Not left out were commercial motorcycle operators popularly known as okada riders who outnumbered potential passengers that usually patronized them on a good day.  As they stated, their worry was that if nothing was done to accede to the demands of labour and end the strike, they stood to suffer from lack of patronage as virtually everybody that normally comes to the port to transact business was at home observing the strike order.

Maritime agencies were also not left out of the strike. A visit to the headquarters of the Nigerian Ports Authority (NPA) on Marina, Lagos, revealed a total boycott of activities except the presence of security men clad in white. The agency’s staff who were contacted said they had definite instructions to keep away from work. At the Nigerian Maritime Administration and Safety Agency (NIMASA) head office on Burma Road, Apapa, the usual flurry of activities was at a low ebb, courtesy of the strike action. Even though the agency’s image maker could not respond to calls on his phone, it was gathered that with time, skeletal activities noticed at the agency zeroed to a total shut-down as the strike continued.

Maritime truck owners under the aegis of the Association of Maritime Truck Owners (AMATO) told BMWA that much as they wholeheartedly endorsed the strike action declared by the NLC, the union had perfected plans to embark on a more debilitating strike action in the near future to protest against what they referred to as high-handedness from the Navy and unwarranted extortion against their members which, for a long time, relevant authorities had refused to address.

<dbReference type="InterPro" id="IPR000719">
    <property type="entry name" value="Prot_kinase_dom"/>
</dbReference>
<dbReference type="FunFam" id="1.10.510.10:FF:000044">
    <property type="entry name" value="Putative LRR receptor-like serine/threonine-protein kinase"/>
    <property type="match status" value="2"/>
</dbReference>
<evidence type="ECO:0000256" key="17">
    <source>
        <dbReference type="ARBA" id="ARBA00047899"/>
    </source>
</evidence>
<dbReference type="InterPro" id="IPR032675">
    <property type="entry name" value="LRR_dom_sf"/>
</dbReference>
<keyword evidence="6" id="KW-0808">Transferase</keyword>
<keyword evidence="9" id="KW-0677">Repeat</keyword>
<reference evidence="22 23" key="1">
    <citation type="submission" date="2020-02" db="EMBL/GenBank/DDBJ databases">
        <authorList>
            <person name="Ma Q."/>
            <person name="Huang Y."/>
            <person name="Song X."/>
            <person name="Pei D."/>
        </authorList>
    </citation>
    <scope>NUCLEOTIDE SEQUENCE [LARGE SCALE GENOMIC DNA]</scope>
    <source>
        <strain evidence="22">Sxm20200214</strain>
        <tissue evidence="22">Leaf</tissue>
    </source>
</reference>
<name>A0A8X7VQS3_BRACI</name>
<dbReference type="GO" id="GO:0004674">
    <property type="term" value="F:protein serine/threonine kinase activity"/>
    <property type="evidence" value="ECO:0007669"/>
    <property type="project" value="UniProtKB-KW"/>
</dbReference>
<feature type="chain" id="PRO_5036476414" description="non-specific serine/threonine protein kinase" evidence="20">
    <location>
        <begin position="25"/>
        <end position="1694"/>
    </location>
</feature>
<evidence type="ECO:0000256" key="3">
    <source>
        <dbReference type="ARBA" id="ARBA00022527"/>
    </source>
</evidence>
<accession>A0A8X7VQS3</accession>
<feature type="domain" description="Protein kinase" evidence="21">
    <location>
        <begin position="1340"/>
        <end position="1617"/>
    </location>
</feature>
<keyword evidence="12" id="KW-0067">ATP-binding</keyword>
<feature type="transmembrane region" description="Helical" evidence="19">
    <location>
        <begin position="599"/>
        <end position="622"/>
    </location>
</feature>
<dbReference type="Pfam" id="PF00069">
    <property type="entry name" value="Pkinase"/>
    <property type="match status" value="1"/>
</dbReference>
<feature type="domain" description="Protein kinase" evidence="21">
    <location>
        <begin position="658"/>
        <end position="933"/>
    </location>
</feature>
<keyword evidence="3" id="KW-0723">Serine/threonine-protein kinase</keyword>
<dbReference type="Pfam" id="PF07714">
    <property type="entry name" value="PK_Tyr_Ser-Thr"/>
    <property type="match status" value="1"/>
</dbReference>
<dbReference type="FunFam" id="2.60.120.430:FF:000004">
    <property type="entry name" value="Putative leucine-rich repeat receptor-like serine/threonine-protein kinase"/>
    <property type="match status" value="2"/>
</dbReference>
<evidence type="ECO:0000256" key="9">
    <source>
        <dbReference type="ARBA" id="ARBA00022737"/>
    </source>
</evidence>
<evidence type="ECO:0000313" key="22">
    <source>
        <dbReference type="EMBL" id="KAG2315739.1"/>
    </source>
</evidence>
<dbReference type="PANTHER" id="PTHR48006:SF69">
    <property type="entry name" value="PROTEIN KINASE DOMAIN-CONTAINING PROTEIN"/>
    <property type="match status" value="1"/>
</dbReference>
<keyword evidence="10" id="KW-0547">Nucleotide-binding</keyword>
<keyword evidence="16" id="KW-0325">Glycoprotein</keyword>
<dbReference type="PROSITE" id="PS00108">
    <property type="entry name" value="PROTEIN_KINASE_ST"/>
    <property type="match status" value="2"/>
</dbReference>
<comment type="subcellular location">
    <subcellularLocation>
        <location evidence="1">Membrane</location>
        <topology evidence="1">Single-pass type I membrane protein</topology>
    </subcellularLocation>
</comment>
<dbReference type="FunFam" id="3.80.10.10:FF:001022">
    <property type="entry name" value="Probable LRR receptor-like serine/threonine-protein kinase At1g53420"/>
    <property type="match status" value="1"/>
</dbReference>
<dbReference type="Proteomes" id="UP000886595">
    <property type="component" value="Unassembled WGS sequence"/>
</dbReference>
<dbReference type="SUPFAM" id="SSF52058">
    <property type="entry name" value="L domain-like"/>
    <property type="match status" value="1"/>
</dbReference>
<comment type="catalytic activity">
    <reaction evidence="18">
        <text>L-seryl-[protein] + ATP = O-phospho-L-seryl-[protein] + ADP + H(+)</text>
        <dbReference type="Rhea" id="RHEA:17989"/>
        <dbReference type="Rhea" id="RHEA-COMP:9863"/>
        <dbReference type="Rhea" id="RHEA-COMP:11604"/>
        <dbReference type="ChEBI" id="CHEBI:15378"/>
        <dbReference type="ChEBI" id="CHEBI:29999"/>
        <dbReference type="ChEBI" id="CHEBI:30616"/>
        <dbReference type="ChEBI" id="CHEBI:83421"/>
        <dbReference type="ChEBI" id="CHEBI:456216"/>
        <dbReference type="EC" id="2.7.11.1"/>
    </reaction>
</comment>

At the Tin can Island port, the scenario was a replay of the Apapa Port experience as freight forwarders and other port users huddled at the entrance but were barred from entering.

However, operatives of the Nigeria Customs Service were the only people allowed access into the ports. But as one of them  said, “it takes two to tango; since port users cannot come in, we just stay idle because we need them to operate”.  

Terminal operators were more or less idle as no client had access to do business with them. Staff of APMT, Greenview Development and ENL Consortium who joined the crowd at the Wharf Gate were unable to gain access to the facilities.

Owing to lack of activity in the ports, the nightmarish vehicular traffic that has for long constituted a nuisance in Apapa thinned down drastically for the greater part of the day.  On the Wharf/Ijora Road being reconstructed by Dangote Group, traffic was very light as only few trucks were seen plying the road. The notorious traffic situation on Liverpool Road gave way to some measure of relief as for once, one lane was left free for other road users while the ‘almighty’ trucks occupied the other.  But on the Tin can Island Port stretch, there was no respite for other road users despite the strike action.

Now that the strike has been suspended and government has promised a fresh initiative to negotiate with the aim to come to a meeting point with organized labour on the issues in contention, action has resumed in the ports.  But over time, government has acquired the notoriety of making promises and reneging on them irrespective of the costs to the national economy. Is the government prepared to make promises and keep to them this time? Can a government that is exploring alternatives to stabilize the economy, through her own indiscretion, allow labour to embark on strikes through which the funds it is striving to conserve are wasted? Does it make economic sense?